That’s all for today! I’m Niala Boodhoo - thanks for listening - stay safe and we’ll see you back here tomorrow morning.

Go deeper

Updated Oct 24, 2021 - Politics & Policy

White House touts "progress" after Manchin, Schumer meet with Biden

Senate Majority Leader Chuck Schumer (left) and Sen. Joe Manchin at the U.S. Capitol in 2014. Photo: Win McNamee/Getty Images

Sen. Joe Manchin (D-W.Va.) and Senate Majority Leader Charles Schumer (D-N.Y.) huddled with President Biden on Sunday morning in Delaware for a "productive discussion" about a deal on Biden's soft infrastructure reconciliation bill, per a White House readout of the meeting.

The latest: "They continued to make progress, will have their staffs work on follow-ups from the meeting, and agreed to stay in close touch with each other and the wide range of members who have worked hard on these negotiations," per the White House.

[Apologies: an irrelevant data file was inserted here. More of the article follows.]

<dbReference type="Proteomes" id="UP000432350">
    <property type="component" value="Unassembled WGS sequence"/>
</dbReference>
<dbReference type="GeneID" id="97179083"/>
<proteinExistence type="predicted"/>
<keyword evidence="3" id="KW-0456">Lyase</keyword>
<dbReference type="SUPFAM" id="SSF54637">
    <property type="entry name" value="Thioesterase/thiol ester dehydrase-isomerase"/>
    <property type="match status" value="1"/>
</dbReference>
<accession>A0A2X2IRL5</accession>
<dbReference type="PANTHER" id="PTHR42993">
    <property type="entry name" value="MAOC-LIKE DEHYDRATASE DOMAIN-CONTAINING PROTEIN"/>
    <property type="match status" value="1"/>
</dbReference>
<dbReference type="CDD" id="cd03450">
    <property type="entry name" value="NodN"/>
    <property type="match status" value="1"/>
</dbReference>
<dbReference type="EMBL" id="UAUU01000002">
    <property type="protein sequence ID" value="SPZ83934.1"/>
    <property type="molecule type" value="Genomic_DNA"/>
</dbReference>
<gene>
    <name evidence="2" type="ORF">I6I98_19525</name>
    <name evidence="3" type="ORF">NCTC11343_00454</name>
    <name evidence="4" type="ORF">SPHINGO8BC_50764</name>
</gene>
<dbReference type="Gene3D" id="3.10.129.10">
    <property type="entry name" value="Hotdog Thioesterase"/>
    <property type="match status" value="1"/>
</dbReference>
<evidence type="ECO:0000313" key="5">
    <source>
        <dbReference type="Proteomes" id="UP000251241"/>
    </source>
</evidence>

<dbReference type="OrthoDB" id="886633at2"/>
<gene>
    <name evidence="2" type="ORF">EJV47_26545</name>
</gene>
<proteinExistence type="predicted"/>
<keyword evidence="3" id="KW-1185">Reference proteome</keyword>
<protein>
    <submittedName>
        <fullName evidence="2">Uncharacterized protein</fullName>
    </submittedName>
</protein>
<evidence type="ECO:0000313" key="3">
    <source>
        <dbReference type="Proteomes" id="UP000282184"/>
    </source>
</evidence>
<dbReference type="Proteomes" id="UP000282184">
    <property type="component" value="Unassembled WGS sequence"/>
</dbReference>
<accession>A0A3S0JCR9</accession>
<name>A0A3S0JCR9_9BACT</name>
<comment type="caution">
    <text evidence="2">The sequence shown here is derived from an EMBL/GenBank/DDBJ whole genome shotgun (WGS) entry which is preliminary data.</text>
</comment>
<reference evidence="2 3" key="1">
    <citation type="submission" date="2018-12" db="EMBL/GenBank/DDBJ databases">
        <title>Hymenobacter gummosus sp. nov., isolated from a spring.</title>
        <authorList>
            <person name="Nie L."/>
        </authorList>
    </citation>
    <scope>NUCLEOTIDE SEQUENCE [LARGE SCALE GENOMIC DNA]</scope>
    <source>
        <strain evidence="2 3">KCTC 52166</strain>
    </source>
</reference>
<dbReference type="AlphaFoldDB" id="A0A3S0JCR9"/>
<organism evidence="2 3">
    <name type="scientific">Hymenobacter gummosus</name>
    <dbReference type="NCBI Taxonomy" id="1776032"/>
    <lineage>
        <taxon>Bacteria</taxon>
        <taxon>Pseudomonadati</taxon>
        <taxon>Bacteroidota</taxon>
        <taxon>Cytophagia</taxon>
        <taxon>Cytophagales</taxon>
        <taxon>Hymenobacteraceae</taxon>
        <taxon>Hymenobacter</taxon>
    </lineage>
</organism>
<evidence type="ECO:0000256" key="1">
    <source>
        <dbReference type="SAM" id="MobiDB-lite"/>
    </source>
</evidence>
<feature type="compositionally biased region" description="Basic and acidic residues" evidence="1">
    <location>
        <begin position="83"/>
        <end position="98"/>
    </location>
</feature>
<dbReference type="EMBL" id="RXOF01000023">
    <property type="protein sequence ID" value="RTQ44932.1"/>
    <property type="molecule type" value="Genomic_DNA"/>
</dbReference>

Updated 1 hour ago - Science

Nor'easter slams East Coast with flooding rain and powerful winds

A residential area in Middlesex County as floodwater from the nor'easter covers streets in New Jersey on Tuesday. Photo: Tayfun Coskun/Anadolu Agency via Getty Images

A monster storm was slamming the Northeast with record rainfall and powerful winds over Tuesday night — causing flash flooding that resulted in people having to be rescued in New Jersey and New York roads to close.

Threat level: All of southern New England westward to New York City and northern New Jersey was under the threat of flash flooding and coastal flooding from the nor'easter through Tuesday night into early Wednesday, per the National Weather Service.

1 hour ago - World

Blinken speaks with Sudan prime minister after his release

Sudan's Prime Minister Abdallah Hamdok. Photo: Ebrahim Hamid/AFP via Getty Images

Secretary of State Tony Blinken spoke on the phone on Tuesday evening with Sudan’s Prime Minister Abdalla Hamdok after the military released him from custody.

Why it matters: Hamdok’s release was a result of pressure on Sudan’s military leader General Abdul Fattah al-Burhan from the U.S. and other countries but also from the different political parties in Sudan and massive protests in the streets.